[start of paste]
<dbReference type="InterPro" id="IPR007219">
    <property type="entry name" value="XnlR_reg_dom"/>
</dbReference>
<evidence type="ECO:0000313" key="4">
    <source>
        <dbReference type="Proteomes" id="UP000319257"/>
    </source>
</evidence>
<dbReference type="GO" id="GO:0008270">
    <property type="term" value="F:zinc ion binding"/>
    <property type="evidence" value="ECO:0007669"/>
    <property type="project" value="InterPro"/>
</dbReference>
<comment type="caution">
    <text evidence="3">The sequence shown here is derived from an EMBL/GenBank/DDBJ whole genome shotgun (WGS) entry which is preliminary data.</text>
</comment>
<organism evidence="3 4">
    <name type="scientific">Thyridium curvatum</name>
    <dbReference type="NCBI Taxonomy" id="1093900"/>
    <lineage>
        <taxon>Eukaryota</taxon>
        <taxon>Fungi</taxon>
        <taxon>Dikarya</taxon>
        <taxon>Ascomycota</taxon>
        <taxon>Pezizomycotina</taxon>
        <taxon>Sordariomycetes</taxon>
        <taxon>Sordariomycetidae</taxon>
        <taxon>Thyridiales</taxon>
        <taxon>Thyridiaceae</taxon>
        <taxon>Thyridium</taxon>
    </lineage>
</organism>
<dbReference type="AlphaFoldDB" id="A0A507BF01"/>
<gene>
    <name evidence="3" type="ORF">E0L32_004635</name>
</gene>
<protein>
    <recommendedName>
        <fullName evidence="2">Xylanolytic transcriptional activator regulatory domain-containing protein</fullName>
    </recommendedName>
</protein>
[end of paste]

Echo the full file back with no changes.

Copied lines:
<dbReference type="InterPro" id="IPR007219">
    <property type="entry name" value="XnlR_reg_dom"/>
</dbReference>
<evidence type="ECO:0000313" key="4">
    <source>
        <dbReference type="Proteomes" id="UP000319257"/>
    </source>
</evidence>
<dbReference type="GO" id="GO:0008270">
    <property type="term" value="F:zinc ion binding"/>
    <property type="evidence" value="ECO:0007669"/>
    <property type="project" value="InterPro"/>
</dbReference>
<comment type="caution">
    <text evidence="3">The sequence shown here is derived from an EMBL/GenBank/DDBJ whole genome shotgun (WGS) entry which is preliminary data.</text>
</comment>
<organism evidence="3 4">
    <name type="scientific">Thyridium curvatum</name>
    <dbReference type="NCBI Taxonomy" id="1093900"/>
    <lineage>
        <taxon>Eukaryota</taxon>
        <taxon>Fungi</taxon>
        <taxon>Dikarya</taxon>
        <taxon>Ascomycota</taxon>
        <taxon>Pezizomycotina</taxon>
        <taxon>Sordariomycetes</taxon>
        <taxon>Sordariomycetidae</taxon>
        <taxon>Thyridiales</taxon>
        <taxon>Thyridiaceae</taxon>
        <taxon>Thyridium</taxon>
    </lineage>
</organism>
<dbReference type="AlphaFoldDB" id="A0A507BF01"/>
<gene>
    <name evidence="3" type="ORF">E0L32_004635</name>
</gene>
<protein>
    <recommendedName>
        <fullName evidence="2">Xylanolytic transcriptional activator regulatory domain-containing protein</fullName>
    </recommendedName>
</protein>